Still, the world keeps growing, and shows no sign of plateau. I mentioned SL demographic expert Tateru Nino, so I should close this out with a graph she crafted for me last night. Tateru’s chart is the growth rate of regular users, based on current account growth and 15% retention rates, and it shows how large Second Life will meaningfully be, same time next year:

Will Clay Shirky count 1,175,000 active Second Life Residents as hype, or something closer to his “Immanent Shift in the Way We Live®”?

That will, I suppose, have to wait until next December. Whatever the case, I do hope Clay gets his way, and reporters only cite that figure of active users– and not the seven million accounts it’ll take to reach that number.

*Clay Shirky’s first-hand experience with Second Life (e-mail to the author, re-posted with his kind permission):

I’ve tried Second Life three times, in different incarnations. I got a pre-launch walkthrough of Second Life from Mitch and Philip several years ago at PC Forum (in 2002, I think) which was more of a conceptual demo than anything. I used the service in 2004 for a bit, to see the state of play in comparison with There Inc.– there were not many users then, but the tech was obviously getting good.

Most recently, I logged in once over the summer and once a couple of months ago with a new avatar each time, but after a short orientation period, I realized that my use of SL wasn’t actually what I was interested in. In the same way that I am too married and too employed to have much use for Friendster et fils, my own reaction to SL is irrelevant.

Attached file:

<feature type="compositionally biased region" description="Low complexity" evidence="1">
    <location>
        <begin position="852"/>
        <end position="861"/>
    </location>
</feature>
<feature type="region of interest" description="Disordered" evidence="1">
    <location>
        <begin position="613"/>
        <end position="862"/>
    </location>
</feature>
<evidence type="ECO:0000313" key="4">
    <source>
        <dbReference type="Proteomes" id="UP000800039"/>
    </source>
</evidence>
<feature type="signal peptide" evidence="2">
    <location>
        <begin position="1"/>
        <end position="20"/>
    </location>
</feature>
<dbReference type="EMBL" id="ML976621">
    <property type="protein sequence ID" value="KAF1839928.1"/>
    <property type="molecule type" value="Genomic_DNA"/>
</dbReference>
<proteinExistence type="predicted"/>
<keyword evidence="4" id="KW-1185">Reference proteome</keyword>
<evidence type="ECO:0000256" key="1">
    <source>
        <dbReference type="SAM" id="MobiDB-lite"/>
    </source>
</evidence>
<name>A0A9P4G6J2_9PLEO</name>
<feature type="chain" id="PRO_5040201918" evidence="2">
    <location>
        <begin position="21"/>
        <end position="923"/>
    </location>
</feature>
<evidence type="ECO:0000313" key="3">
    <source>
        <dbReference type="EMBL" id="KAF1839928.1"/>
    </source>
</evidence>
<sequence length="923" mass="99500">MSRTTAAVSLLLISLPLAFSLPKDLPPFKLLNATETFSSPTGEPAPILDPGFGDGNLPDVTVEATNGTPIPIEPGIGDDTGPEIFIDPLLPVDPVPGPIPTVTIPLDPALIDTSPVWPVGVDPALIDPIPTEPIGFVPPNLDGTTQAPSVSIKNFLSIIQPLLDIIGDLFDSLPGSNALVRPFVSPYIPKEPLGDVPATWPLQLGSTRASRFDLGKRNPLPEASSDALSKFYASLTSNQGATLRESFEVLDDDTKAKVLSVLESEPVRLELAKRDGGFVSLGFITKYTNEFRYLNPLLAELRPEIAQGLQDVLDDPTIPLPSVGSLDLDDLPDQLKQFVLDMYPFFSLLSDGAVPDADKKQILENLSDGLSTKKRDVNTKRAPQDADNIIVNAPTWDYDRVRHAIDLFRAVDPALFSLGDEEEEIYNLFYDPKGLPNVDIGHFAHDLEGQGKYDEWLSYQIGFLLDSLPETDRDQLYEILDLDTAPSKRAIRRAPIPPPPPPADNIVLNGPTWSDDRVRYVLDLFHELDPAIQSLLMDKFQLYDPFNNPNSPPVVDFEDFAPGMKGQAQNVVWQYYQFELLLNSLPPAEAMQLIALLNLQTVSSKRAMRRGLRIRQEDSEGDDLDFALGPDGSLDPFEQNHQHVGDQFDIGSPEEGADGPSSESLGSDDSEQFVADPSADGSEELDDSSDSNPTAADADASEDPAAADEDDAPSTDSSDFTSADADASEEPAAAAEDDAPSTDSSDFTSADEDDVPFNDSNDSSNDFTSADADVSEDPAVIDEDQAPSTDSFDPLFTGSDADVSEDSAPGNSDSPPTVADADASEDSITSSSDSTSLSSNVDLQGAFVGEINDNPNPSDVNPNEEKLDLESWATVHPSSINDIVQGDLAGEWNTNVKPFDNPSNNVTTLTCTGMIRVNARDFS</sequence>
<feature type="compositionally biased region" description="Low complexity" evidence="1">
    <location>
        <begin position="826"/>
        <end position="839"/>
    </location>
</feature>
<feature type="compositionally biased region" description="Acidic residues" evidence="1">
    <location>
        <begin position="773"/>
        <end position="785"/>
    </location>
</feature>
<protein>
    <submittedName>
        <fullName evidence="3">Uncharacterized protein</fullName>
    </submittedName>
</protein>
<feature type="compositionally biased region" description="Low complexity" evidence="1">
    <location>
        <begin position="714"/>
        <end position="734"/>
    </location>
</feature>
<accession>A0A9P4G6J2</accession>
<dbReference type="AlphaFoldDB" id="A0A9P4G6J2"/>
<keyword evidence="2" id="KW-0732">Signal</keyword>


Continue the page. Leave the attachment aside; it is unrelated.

And this, I think, is the key point of that piece — I am not criticizing the in-world experience, or wondering why anyone would spend their time in Second Life doing X. I’m too old a Usenet hand for that; after pouring two years of my life down the sink of alt.folklore.urban, I’m not one to pass judgment on the experiences other people find engaging. But the target of the piece isn’t the users, it’s the press, mainly, and Linden Lab as enablers. Authenticity of individual user experience is beyond external criticism, but social cues about engagement or utility are not. In a network with no gatekeeper, social judgment is our first-order filter, and perversion of that judgment is therefore a serious risk. My question is not “What is exciting the passionate users of Second Life?” or even “Where are those users taking the platform?” Those are both interesting questions, but irrelevant to my current concern. My question is a lot simpler: “How many passionate users are there, both in absolute numbers and as a percentage of the whole?” A related question is “Why is that number so hard to get to, and why is the press (wilfully? cluelessly?) reporting logins as a metric for those users?”